A drenching, overnight rain melted the wind on Cayuga last Saturday for the Carnegie Cup Regatta and, when the freshman seconds started down the willow-lined inlet to the course on the sprawling lake, only the whirlpools from the bite of eight oars marred the glassy calm of the water.
"I've never seen it so smooth," said Georges Cointe, the Cornell trainer. "The times should be fast today." He stood on the ramp which led from the Cornell boathouse down to the water and looked after the fast-disappearing eights gliding around the bend. He was deeply tanned, his black hair flecked with silver at the temples. He spoke of the crews in a soft French accent, which had not seen Paris in 25 years.
"These kids—you don't know what they go through in this sport. I'm a trainer. I've been a trainer so long that the kids call me Uncle George. I've worked on the football players, the lacrosse players, Rugby—anything you want—but nobody takes the physical beating an oarsman takes. He dies twice in every race. The first time at the quarter-mile he's spent and his lungs are burning from the initial effort of overcoming the inertia of a 60-foot shell. He wishes he could slump over his oar, but somehow he reaches down deep inside and comes up with new life. He settles to the stroke, maybe 30 or 31 a minute. The rhythm helps. He revives. He dies again in that last sprint for the finish. The coxswain steps up the stroke to maybe 35 or 37, maybe even 40. The other boats are pulling up steadily. This is the painful death. The stroke steps up, and the other seven oars meet it. He is part of a human machine and, if he can't keep the stroke, the machine breaks down. He is dead, but somehow, subconsciously, the instinct wrought from nine months of training takes over and he meets the cox's cruel demand. And finally he takes the last stroke, and the shell glides across the finish line and he slumps, utterly exhausted, knowing he has nothing left, that he could not have stroked once more. He gulps hard for air to cool his lungs, while the muscles in his arms and legs quiver uncontrollably. This is a magnificent athlete who has given everything in his body to the race. I'm the fencing coach here and I should be loyal to my own sport, but these crewmen—you just can't help admiring them."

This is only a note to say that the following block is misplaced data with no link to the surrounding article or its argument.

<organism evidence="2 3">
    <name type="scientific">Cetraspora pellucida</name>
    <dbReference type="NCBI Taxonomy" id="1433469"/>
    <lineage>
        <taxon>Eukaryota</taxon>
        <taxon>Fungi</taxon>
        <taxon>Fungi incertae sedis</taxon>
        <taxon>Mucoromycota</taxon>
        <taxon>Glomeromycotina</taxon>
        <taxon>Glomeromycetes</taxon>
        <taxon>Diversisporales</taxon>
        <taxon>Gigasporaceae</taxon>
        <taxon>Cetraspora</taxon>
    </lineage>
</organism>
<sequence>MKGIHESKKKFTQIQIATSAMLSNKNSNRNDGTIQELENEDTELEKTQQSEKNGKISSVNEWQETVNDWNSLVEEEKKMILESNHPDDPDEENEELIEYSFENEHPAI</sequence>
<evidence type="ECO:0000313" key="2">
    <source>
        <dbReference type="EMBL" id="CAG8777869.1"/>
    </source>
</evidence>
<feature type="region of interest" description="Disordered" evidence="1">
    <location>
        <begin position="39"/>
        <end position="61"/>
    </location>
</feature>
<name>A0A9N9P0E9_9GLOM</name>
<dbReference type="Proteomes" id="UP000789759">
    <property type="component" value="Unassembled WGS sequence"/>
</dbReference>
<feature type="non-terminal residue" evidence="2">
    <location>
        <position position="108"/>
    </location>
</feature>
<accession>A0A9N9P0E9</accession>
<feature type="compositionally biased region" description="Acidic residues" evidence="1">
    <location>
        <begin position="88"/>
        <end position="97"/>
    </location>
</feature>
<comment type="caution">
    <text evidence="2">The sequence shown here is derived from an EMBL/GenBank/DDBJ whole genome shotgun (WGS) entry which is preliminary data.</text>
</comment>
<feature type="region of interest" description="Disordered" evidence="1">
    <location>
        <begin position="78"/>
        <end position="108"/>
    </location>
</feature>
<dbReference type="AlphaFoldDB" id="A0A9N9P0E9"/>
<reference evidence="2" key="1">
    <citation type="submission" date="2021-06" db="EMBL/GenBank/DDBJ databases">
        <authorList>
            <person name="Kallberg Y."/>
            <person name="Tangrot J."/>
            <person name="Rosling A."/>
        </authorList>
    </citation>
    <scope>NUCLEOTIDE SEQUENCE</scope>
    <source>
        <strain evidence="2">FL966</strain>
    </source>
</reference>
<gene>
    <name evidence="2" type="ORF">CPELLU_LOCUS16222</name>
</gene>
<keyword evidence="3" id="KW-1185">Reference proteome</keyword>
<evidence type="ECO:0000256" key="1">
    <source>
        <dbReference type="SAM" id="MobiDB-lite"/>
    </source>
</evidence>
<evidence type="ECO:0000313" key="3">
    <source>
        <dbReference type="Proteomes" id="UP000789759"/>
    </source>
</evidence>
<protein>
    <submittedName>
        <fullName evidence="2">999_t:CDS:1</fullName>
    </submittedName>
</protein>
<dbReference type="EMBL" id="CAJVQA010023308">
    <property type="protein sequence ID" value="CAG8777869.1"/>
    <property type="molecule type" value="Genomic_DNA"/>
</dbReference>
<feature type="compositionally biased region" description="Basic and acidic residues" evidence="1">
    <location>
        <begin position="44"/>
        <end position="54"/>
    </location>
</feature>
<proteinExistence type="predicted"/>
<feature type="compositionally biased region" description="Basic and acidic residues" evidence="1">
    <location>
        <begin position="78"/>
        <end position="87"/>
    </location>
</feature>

Uncle George had been talking a long time. The freshman seconds were sweeping up the inlet toward the boat-house, their race over.
Someone on the dock called out for the winner. "Cornell: 5:08," was the answer. "Good time," murmured Uncle George. "It will be fast this afternoon. Maybe a day for a record."
By 2:30 the crews were hauling their shells to the water. Cornell, Yale, Princeton, and their specially invited guest, Syracuse. Cornell, with seven oars and a coxswain, back with its 1956 Intercollegiate Rowing Association championship boat, was the favorite. Yale, with four oars and the cox held over from the Olympic championship boat, was expected to be the toughest competition for the Big Red.
The freshmen went out first. Yale won by 2� lengths. "Cornell caught two crabs in the last quarter mile," said Uncle George. "You know what a crab is in rowing? It can lose you anywhere from half a length to a length. It occurs when an oar goes in the water at an angle. The blade heads right for the bottom. At 20 miles an hour the force is so great that the upward swing of the oar handle can knock a man right out of the boat."
The jayvee crews went off at 3:30. Cornell won easily. Yale was second.
Now it was time for the big race for the Carnegie Cup. The winner, everyone agreed, would be the best crew in the country. The IRA referee Clifford (Tippy) Goes, said that even the fourth boat home would be a good crew, for these were the best in the East, if not the country.
Cornell and Princeton had magnificent starts. The two shells shot out stroke for stroke and had gained almost a length over Yale and Syracuse by the time they settled to their pace.